Introduction: The purpose of this study was to determine the perceptions of practicing respiratory therapists (RT) and respiratory care educators regarding the role of RTs serving as physician extenders. Methods: The survey instrument was an electronic questionnaire that consisted of 17 questions. Participation was voluntary and participants were selected through random and convenience sampling techniques. Results: Of 506 respondents, 234 were respiratory care educators. Overwhelmingly, the respondents held the Registered Respiratory Therapist credential (92.7%). Respondents were about equally split among three education levels: 31.7% associate degree, 31.7% bachelor’s degree, and 27.3% master’s degree. Of the respondents 62.45% had considered pursing a degree in physician assistant (PA). Respondents expressed a preference for an Advanced Practice Respiratory Therapy (APRT) program (77.9%) rather than a PA program. Nearly two-thirds of the respondents reported they felt that a master’s degree should be the minimum level of education for an APRT. Conclusions: This study suggests that practitioners and educators alike are strongly supportive of advanced practice in the profession of respiratory therapy.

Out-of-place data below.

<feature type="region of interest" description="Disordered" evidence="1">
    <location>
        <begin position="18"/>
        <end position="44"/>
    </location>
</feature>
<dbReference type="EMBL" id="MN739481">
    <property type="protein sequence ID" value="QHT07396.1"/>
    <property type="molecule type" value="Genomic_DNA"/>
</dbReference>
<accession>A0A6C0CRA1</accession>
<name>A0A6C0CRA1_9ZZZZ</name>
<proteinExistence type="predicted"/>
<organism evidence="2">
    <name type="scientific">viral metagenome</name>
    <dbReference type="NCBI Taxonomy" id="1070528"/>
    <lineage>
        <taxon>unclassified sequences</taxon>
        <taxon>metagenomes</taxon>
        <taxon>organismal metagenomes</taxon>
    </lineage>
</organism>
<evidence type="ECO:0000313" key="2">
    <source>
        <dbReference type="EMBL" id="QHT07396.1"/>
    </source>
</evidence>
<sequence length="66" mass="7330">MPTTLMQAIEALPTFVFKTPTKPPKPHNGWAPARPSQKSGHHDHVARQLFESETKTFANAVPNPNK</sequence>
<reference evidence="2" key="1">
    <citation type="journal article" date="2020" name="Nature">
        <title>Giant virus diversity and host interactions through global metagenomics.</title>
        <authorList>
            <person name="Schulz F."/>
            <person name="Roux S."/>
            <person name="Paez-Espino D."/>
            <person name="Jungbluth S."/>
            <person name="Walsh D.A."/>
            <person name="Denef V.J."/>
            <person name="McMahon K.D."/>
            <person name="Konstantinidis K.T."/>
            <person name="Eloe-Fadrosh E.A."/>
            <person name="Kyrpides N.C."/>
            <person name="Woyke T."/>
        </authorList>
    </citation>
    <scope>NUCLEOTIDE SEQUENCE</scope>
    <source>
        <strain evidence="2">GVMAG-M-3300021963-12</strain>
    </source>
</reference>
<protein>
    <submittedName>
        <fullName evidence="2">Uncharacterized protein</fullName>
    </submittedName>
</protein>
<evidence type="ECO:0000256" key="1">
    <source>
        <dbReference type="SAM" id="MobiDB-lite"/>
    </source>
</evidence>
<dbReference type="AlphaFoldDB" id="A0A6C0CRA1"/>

Keene, Shane; McHenry, Kristen L.; Byington, Randy L.; and Washam, Mark. 2015. Respiratory Therapists as Physician Extenders: Perceptions of Practitioners and Educators. Respiratory Care Education Annual. http://www.aarc.org/wp-content/uploads/2014/04/rcea2015.pdf ISSN: 2372-0735